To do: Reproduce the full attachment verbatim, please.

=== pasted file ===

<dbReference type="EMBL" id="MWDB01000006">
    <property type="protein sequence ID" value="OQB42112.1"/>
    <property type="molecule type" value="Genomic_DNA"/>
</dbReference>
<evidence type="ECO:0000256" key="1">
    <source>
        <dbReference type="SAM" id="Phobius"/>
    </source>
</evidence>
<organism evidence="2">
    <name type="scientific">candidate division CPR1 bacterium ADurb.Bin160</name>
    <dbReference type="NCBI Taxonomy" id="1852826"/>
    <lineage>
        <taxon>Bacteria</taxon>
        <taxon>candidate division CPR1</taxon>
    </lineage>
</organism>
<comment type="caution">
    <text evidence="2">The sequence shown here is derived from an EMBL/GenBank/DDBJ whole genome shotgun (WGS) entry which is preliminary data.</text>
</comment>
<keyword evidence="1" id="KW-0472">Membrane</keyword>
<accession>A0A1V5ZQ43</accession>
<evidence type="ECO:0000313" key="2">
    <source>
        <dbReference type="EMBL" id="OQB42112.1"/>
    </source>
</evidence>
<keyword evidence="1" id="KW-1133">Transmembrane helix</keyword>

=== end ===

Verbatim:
<dbReference type="EMBL" id="MWDB01000006">
    <property type="protein sequence ID" value="OQB42112.1"/>
    <property type="molecule type" value="Genomic_DNA"/>
</dbReference>
<evidence type="ECO:0000256" key="1">
    <source>
        <dbReference type="SAM" id="Phobius"/>
    </source>
</evidence>
<organism evidence="2">
    <name type="scientific">candidate division CPR1 bacterium ADurb.Bin160</name>
    <dbReference type="NCBI Taxonomy" id="1852826"/>
    <lineage>
        <taxon>Bacteria</taxon>
        <taxon>candidate division CPR1</taxon>
    </lineage>
</organism>
<comment type="caution">
    <text evidence="2">The sequence shown here is derived from an EMBL/GenBank/DDBJ whole genome shotgun (WGS) entry which is preliminary data.</text>
</comment>
<keyword evidence="1" id="KW-0472">Membrane</keyword>
<accession>A0A1V5ZQ43</accession>
<evidence type="ECO:0000313" key="2">
    <source>
        <dbReference type="EMBL" id="OQB42112.1"/>
    </source>
</evidence>
<keyword evidence="1" id="KW-1133">Transmembrane helix</keyword>